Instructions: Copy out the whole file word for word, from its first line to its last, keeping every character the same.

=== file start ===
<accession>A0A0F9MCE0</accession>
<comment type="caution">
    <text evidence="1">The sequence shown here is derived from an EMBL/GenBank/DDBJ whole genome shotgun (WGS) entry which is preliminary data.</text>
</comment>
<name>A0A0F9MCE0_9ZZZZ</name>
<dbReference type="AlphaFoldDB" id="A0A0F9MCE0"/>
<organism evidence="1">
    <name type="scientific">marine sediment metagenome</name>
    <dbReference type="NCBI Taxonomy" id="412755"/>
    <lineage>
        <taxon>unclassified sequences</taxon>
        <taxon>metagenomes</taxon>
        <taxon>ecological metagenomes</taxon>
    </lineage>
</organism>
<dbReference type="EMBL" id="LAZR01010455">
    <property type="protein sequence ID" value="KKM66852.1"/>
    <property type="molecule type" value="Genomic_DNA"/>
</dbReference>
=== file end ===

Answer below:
<accession>A0A0F9MCE0</accession>
<comment type="caution">
    <text evidence="1">The sequence shown here is derived from an EMBL/GenBank/DDBJ whole genome shotgun (WGS) entry which is preliminary data.</text>
</comment>
<name>A0A0F9MCE0_9ZZZZ</name>
<dbReference type="AlphaFoldDB" id="A0A0F9MCE0"/>
<organism evidence="1">
    <name type="scientific">marine sediment metagenome</name>
    <dbReference type="NCBI Taxonomy" id="412755"/>
    <lineage>
        <taxon>unclassified sequences</taxon>
        <taxon>metagenomes</taxon>
        <taxon>ecological metagenomes</taxon>
    </lineage>
</organism>
<dbReference type="EMBL" id="LAZR01010455">
    <property type="protein sequence ID" value="KKM66852.1"/>
    <property type="molecule type" value="Genomic_DNA"/>
</dbReference>